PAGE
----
Even if (and this is a big “if”) pesticide exposure could counteract any of the benefits of fruit and vegetable consumption, that effect would be dwarfed by the risk of, say, cardiovascular disease. Did participants in this study misreport this or some other condition? I don’t know—and neither do the researchers.
On a related note, food frequency questionnaires are not reliable measurements of people’s dietary habits. Study participants do not accurately report what they eat via FFQs. The researchers only mentioned this in passing at the end of their paper, acknowledging that “diet was self-reported and measurement error cannot be dismissed.”
Here’s perhaps the most serious gap in the results. One of the authors reported in a previous study that the PRBS accurately detected the highest residues of some pesticides, but it wasn’t nearly as reliable when applied to lower levels of other pesticides—it “had better performance when derived from more contaminated fruits and vegetables … than from less contaminated fruits and vegetables … although neither of the associations achieved statistical significance.”
The current study’s results hinge on the possibility that consuming less “contaminated” produce is associated with a lower mortality risk. But if they couldn’t reliably measure the lowest pesticide residues, they weren’t able to identify this association. Equally troubling, PRBS is validated against urinary biomarker data, which are not especially useful measurements of pesticide exposure. According to a 2018 study authored by two of the same researchers:
… [I]t is important to emphasize that urinary biomarkers are not a gold standard for chronic exposure and in fact there is no ‘gold standard’ to assess long-term exposure to contemporary, nonpersistent pesticides. Furthermore, comparison of the PRBS to urinary biomarkers was not expected to demonstrate strong correlation …
They gave several reasons for this weak correlation, one of the most critical being that FFQs capture dietary pesticide exposure over the course of a year, while urinary biomarkers reflect exposure over just a few hours or days. My colleague Dr. Chuck Dinerstein summed up these limitations simply enough:
“Their data is correct, their measuring device has a built in bias that makes interpretation more difficult and to my mind voids the findings.”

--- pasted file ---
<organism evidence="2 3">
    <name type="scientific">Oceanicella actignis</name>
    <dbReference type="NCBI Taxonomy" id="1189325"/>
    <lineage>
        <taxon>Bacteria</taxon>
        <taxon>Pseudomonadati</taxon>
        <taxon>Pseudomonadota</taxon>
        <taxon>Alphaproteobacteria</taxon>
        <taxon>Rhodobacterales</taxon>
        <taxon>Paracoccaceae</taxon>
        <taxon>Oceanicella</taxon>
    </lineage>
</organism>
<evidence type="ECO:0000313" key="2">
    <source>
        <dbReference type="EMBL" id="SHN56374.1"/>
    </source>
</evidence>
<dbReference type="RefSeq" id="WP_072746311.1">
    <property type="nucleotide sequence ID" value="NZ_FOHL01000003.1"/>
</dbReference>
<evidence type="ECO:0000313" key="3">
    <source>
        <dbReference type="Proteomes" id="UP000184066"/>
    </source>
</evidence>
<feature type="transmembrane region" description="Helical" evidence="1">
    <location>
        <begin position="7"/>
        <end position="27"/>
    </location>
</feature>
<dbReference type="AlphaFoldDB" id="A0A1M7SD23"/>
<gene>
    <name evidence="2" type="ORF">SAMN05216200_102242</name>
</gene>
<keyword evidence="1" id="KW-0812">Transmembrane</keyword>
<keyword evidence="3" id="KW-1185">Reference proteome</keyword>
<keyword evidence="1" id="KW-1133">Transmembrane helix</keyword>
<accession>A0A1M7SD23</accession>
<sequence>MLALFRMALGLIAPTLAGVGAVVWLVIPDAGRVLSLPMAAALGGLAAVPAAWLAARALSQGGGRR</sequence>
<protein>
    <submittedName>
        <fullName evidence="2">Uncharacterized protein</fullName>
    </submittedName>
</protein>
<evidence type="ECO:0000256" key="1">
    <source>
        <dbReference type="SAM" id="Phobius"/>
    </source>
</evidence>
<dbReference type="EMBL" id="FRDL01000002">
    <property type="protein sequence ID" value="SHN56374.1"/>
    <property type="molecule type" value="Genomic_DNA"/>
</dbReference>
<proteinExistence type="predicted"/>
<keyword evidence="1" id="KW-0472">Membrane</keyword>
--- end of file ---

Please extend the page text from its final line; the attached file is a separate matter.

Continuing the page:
Another crucial issue is that the researchers have no idea how exposure to pesticide residues might offset the benefits of consuming produce. Based on animal models like this one, they speculated that chronic exposure to various pesticides might cause some sort of metabolic disturbance. “Long-term exposure to eleven pesticides, including pesticides found on food samples, was linked to body weight gain and hepatotoxic [liver injury] parameters in rats.”
This is also a possibility, though a very unlikely one. Feeding rats a cocktail of six pesticides for 24 weeks at a dose up to five times the acceptable daily intake of any of the six chemicals bears no resemblance to our real-world pesticide exposure.  The most recent PDP results make this clear. Crucially, the study included no direct exposure data for any participants.
It’s also important to note that the EPA’s pesticide registration process would have almost certainly uncovered evidence that these chemicals cause metabolic damage should it exist. Most of these pesticides have been on the market for many years, though some are now banned; the chances that researchers are just now finding evidence of this effect are, to put it politely, quite low.
Long story short: the tiny amounts of pesticides in food are not harmful. Let’s give the last word to UC Davis toxicologist Carl Winter:
Chronic dietary exposure to pesticides … continue to be at levels far below those of health concern. Consumers should be encouraged to eat fruits, vegetables, and grains and should not fear the low levels of pesticide residues found in such foods.
 This design is also questionable because there’s no way to identify which of the tested chemicals, if any, is responsible for the metabolic damage observed in the rats.